Book Review: The Room in the Attic by Louise Douglas

Name:  The Room in the Attic
Louise Douglas
Number of Pages: 
388 (Kindle)
October 12th 2021 by Boldwood Books
Genre: Historical, Mystery


A child who does not know her name…
In 1903 fishermen find a wrecked boat containing a woman, who has been badly beaten, and a young girl. An ambulance is sent for, and the two survivors are taken to All Hallows, the imposing asylum, hidden deep on Dartmoor. The woman remains in a coma, but the little girl, who the staff name Harriet, awakens and is taken to an attic room, far away from the noise of the asylum, and is put in the care of Nurse Emma Everdeen.
Two motherless boys banished to boarding school…
In 1993, All Hallows is now a boarding school. Following his mother’s death and his father’s hasty remarriage, Lewis Tyler is banished to Dartmoor, stripped of his fashionable clothes, shorn of his long hair, and left feeling more alone than ever. There he meets Isak, another lost soul, and whilst refurbishment of the dormitories is taking place, the boys are marooned up in the attic, in an old wing of the school.
Cries and calls from the past that can no longer be ignored…
All Hallows is a building full of memories, whispers, cries from the past. As Lewis and Isak learn more about the fate of Harriet, and Nurse Emma’s desperate fight to keep the little girl safe, it soon becomes clear there are ghosts who are still restless.
Are they ghosts the boys hear at night in the room above, are they the unquiet souls from the asylum still caught between the walls? And can Lewis and Isak bring peace to All Hallows before the past breaks them first…

My Rating:


My Thoughts:

The Room in the Attic is a tale told over three timelines – 2021, 1993 and 1903. The majority of the story is spread over the latter two timelines, but begins when Lewis Tyler, working for a firm of architects, is sent to take details on All Hallows, a property acquired by a client and due for renovation.
All Hallows is a former hospital/asylum, repurposed in more recent years as a boarding school, of which Lewis was a former pupil.

The tales unfold and complement each other, adding to the narrative in revelations and mysteries as we learn about All Hallows in 1903, and the arrival of a woman and young girl in mysterious circumstances. Found floating at sea, injured and left for dead, the two are taken to All Hallows, where the girl is placed in the care of Nurse Emma Everdeen. The pair are given rooms in the attic, away from the other patients and general goings-on in the hospital, and gradually begin to form a friendship.

In 1993, young Lewis is sent away to boarding school at the behest of his father and stepmother. Mourning the death of his mother in a tragic accident, missing his friends and his old life, Lewis has to find his place in this new environment.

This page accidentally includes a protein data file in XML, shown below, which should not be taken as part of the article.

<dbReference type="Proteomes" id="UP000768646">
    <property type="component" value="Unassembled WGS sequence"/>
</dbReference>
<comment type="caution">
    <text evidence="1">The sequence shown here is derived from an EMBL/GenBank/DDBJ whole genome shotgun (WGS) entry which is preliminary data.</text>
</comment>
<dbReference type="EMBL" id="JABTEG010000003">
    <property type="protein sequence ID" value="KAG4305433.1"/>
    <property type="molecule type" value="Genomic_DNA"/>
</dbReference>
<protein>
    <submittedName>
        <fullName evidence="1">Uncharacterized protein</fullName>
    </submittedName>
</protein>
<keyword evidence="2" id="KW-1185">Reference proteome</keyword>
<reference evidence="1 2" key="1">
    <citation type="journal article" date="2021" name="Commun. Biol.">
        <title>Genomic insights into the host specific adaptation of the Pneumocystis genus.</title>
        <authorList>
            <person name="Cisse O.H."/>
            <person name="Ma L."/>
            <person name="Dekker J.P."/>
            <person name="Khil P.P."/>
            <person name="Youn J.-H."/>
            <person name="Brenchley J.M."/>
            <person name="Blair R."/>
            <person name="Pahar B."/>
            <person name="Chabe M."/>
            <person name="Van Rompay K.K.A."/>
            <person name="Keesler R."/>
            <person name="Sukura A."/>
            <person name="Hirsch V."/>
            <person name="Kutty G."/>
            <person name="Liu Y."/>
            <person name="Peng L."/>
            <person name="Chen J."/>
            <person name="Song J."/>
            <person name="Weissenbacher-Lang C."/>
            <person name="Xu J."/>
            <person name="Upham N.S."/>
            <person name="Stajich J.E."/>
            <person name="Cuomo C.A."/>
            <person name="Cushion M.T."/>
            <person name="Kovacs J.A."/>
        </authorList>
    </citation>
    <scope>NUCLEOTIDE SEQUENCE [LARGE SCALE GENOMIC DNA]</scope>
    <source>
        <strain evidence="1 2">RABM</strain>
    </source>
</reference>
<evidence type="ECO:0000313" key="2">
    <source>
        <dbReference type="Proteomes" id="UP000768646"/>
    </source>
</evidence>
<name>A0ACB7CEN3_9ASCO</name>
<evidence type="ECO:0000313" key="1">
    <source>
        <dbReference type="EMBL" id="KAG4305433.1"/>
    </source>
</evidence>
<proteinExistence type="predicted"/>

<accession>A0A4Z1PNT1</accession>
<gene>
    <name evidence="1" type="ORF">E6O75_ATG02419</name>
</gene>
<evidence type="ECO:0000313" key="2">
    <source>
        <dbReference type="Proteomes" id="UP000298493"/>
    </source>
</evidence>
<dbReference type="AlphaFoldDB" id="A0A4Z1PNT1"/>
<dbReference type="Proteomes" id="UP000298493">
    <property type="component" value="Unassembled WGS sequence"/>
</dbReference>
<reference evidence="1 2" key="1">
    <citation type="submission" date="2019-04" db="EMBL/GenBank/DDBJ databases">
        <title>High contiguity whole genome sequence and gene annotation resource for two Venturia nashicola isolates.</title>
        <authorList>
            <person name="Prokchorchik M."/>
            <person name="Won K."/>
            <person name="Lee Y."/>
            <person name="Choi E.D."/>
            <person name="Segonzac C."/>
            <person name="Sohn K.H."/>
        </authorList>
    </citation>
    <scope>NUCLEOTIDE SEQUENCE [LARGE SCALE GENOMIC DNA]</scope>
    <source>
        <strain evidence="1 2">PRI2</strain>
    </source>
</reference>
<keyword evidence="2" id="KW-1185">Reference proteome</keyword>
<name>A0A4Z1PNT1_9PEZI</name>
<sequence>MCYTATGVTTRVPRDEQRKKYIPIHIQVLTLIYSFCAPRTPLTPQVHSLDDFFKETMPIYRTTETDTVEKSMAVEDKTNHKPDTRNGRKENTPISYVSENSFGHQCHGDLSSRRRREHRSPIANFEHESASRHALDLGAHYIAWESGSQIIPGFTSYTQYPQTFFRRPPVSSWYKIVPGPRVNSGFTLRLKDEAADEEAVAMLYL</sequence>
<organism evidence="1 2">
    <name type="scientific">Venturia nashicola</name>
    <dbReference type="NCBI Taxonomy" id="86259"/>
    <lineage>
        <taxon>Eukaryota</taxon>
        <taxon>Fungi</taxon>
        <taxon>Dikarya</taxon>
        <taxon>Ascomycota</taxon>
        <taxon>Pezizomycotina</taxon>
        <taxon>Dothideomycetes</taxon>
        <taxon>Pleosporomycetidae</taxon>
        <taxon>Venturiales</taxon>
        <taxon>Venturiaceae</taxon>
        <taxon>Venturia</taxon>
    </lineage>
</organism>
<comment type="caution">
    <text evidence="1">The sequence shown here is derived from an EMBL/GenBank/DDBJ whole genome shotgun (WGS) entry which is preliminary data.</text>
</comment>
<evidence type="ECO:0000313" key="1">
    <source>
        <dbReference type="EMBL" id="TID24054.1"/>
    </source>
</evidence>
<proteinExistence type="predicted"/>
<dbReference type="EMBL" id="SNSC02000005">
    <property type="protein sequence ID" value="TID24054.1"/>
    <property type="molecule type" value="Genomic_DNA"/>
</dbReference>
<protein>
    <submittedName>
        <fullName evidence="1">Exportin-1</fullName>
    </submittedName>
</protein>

Flooding damage makes the dorm rooms uninhabitable so Lewis finds himself rooming in another part of the school with a boy named Isak, who has family issues of his own, and, after some slightly eerie goings-on, the two of them soon become involved in the mystery of what happened years ago when All Hallows was an asylum.

This has a marvellous setting in All Hallows, which manages to exude an air of creepiness across all timelines.
In the present day it is dilapidated, damaged and neglected, a ruin.
In the school days it retains echoes of happenings of years ago, from the repurposed wards where the young and imaginative Lewis imagines the residents of long ago (and where pupils are sent when they’re on report), to the ill-lit corridors, the strange noises and smells, the echoes of the past.
In the hospital setting we’re mostly with Emma and Harriet as they pass their time in the room in the attic, waiting for Harriet’s mother to regain consciousness. Emma receives updates about daily life in the hospital from her friend and colleague Maria Smith.

Lewis in his youth is a wonderfully imaginative character, imagining himself as a prisoner launching a daring escape as he explores the grounds, going beyond the boundaries set by his teachers. He has a very creative imagination, and imagines the plight of former residents of the asylum. Once he discovers the story of Nurse Everdeen he’s determined to find out what happened many years ago.

The way the revelations drip through from one era to the next is teasingly done. Things are suggested, then a scene will show something to the contrary, or you’re left wondering how on earth such a thing could be possible when the evidence speaks to almost the opposite. It’s hard to detail what I mean without going into spoiler territory and I really don’t want to do that because the mystery kept me turning the pages, needing to know more.

The chapters are short, and the timelines alternate, which kept me thinking ‘just one more chapter’, and so I found myself reading long after I’d decided I should put the book down for a while. I just had to find out what had really happened

The Room in the Attic is a dual-timeline mystery with a subtly spooky air. It’s my first Louise Douglas book but I doubt it will be my last.


18 thoughts on “Book Review: The Room in the Attic by Louise Douglas

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